Outreach: Royal Society Summer Science Exhibition 2014
17 November 2014 article
Leafcutter ants and their antibiotics
My research group had the privilege of presenting our research at the prestigious Royal Society Summer Science Exhibition 2014. This week-long event is completely free to schools and the general public and is hosted in the beautiful Royal Society building, just off The Mall and around the corner from Trafalgar Square.
Our display was entitled Leafcutter ants and their antibiotics and included a live leafcutter ant colony, an antibiotic discovery zone, as well as an animation explaining the research and a 3D leafcutter ant which you can see on the University of East Anglia website.
We were one of about 20 exhibits selected from more than 100 applications, only two of which were related to microbiology. Leafcutter ants and their close relatives are amazing microbiologists and have been culturing a fungus as the sole food source for their colonies for more than 50 million years. They feed this fungus leaf material that they cut from the rainforest canopies in South and Central America and they tend their fungus gardens just like human farmers tend their crops. They groom and weed out other unwanted microbes and protect themselves and their fungus against diseases by growing antibiotic-producing bacteria on their cuticles. They feed these bacteria through specialised glands and in return the bacteria provide them with antibiotics to use as weed killers in their fungus gardens. Remarkably, they use the same type of soil bacteria – known as actinomycetes – that provide us with 80% of the antibiotics used in human medicine but the ants have been doing it for much, much longer and have no problems with drug resistance. We have been exploring this unique environmental niche for novel antibiotics and also using leafcutter ants as an experimental model to try and understand how beneficial microbiomes form. The ants have also provided us with a fantastic outreach tool for explaining how antibiotics are used in nature.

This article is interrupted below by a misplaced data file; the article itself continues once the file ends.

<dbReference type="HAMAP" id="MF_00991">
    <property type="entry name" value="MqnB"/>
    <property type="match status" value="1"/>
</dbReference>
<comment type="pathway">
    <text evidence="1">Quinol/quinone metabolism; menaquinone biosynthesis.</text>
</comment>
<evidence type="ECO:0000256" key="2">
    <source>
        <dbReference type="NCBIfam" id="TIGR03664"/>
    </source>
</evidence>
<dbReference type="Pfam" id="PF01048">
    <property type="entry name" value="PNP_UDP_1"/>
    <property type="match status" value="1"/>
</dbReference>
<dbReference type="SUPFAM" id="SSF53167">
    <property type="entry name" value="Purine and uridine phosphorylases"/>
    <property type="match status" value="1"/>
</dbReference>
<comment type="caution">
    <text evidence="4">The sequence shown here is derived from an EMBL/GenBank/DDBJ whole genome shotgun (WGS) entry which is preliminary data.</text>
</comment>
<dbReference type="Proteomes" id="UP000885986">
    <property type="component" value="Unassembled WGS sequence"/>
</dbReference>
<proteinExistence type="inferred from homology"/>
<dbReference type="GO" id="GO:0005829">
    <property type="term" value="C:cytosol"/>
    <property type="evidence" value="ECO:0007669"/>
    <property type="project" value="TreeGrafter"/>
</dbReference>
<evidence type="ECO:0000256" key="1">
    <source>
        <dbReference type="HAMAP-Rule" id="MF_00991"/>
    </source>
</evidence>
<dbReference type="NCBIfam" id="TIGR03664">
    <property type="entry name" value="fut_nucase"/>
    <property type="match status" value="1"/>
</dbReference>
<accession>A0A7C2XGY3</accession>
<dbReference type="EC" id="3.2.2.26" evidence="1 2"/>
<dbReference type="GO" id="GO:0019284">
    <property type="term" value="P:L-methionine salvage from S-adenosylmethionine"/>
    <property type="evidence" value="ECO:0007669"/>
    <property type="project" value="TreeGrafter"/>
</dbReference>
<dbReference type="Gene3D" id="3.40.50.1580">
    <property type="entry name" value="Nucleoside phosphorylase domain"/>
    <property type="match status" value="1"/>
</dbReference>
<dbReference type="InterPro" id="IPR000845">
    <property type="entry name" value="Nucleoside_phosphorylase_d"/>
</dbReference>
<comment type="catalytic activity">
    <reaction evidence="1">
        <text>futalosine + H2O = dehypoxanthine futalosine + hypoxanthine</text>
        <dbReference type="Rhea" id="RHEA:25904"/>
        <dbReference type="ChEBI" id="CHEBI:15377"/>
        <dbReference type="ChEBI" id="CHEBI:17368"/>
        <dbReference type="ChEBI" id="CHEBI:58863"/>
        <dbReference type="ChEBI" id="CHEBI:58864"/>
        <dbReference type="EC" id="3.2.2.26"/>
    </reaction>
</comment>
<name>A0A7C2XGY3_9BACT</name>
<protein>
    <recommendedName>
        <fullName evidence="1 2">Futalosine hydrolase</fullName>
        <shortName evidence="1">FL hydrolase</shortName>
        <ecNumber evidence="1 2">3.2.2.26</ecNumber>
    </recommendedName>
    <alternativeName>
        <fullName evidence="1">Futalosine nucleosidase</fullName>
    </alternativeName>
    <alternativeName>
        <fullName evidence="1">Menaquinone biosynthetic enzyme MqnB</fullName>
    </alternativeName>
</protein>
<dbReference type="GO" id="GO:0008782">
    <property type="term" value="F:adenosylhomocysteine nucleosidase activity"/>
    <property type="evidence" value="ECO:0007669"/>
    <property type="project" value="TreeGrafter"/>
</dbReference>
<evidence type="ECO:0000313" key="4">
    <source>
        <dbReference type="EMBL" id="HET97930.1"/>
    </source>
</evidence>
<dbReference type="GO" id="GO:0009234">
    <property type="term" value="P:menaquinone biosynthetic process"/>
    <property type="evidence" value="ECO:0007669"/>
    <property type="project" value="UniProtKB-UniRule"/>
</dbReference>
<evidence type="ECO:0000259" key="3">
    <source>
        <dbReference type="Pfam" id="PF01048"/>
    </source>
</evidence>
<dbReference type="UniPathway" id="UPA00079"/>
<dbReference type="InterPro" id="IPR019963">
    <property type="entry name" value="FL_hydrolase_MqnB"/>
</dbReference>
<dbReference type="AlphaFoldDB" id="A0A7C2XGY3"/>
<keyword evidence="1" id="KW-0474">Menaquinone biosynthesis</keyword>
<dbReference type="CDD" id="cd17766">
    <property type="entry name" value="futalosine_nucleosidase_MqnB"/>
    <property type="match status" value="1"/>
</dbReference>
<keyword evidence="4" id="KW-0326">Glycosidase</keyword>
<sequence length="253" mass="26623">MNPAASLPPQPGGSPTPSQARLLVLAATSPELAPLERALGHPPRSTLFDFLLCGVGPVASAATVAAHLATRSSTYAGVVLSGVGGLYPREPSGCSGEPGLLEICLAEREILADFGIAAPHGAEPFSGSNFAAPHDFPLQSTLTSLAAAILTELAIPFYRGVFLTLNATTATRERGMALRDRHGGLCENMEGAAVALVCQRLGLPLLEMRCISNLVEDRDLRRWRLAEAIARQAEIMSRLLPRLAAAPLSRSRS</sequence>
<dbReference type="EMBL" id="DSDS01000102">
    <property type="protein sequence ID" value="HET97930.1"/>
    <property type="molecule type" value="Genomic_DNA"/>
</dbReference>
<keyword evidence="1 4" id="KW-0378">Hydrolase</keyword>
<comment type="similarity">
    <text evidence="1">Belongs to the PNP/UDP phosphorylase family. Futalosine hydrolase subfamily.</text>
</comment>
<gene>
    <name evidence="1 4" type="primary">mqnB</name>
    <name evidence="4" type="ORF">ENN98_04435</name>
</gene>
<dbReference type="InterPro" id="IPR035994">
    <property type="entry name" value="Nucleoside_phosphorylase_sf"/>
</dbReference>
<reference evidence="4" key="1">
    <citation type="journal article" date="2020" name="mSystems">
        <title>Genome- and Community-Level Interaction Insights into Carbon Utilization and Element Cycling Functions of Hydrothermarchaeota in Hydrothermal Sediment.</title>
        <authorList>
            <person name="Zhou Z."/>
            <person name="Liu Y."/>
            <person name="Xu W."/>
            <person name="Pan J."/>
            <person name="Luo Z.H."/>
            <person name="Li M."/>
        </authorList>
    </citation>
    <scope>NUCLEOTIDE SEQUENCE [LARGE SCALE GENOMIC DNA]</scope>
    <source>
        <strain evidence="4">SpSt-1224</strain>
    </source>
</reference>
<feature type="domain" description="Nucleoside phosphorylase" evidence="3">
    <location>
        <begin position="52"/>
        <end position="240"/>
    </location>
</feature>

We had an absolutely amazing time at the Royal Society and the response from the general public was terrific. It was inspiring to meet such enthusiastic and engaged members of the public, with around 15,000 visitors attending the event. We were also very lucky to be in London the same week that David Cameron made his announcement about the dire need for new antibiotics. In possibly the strangest night of my life, I was chauffeured to BBC Broadcasting House to talk to Eddie Mair about antibiotics on the Radio 4 PM programme and then chauffeured back again with just enough time to get into my tuxedo and dash to the VIP evening soirée at the Royal Society. Things got even more surreal the next day when a film crew from the BBC’s The One Show turned up to make a film about our leafcutter ant exhibit. It was great to share our love for microbiology, and I hope that more Society members will apply to have exhibits at Summer Science in 2015.
I’d like to thank everyone that visited us there, the amazing team of scientists that worked hard all week on our stand, and everyone else who offered support in getting the exhibit together. The Society, and in particular Benjamin Thompson, Theresa Hudson and Dariel Burdass, also deserves very special thanks for very generously helping to fund and support the exhibit and for providing lots of great microbiology materials for us to give away to the general public. The next public appearance of our leafcutter ants will be at the BBSRC Great British Bioscience Festival in November at the Museum Gardens in London’s Bethnal Green. We’ll be part of the Antibiotic Hunters exhibition with our collaborators at the John Innes Centre in Norwich.
University of East Anglia
Image: Matt (left) with members of the group at the University of East Anglia stand..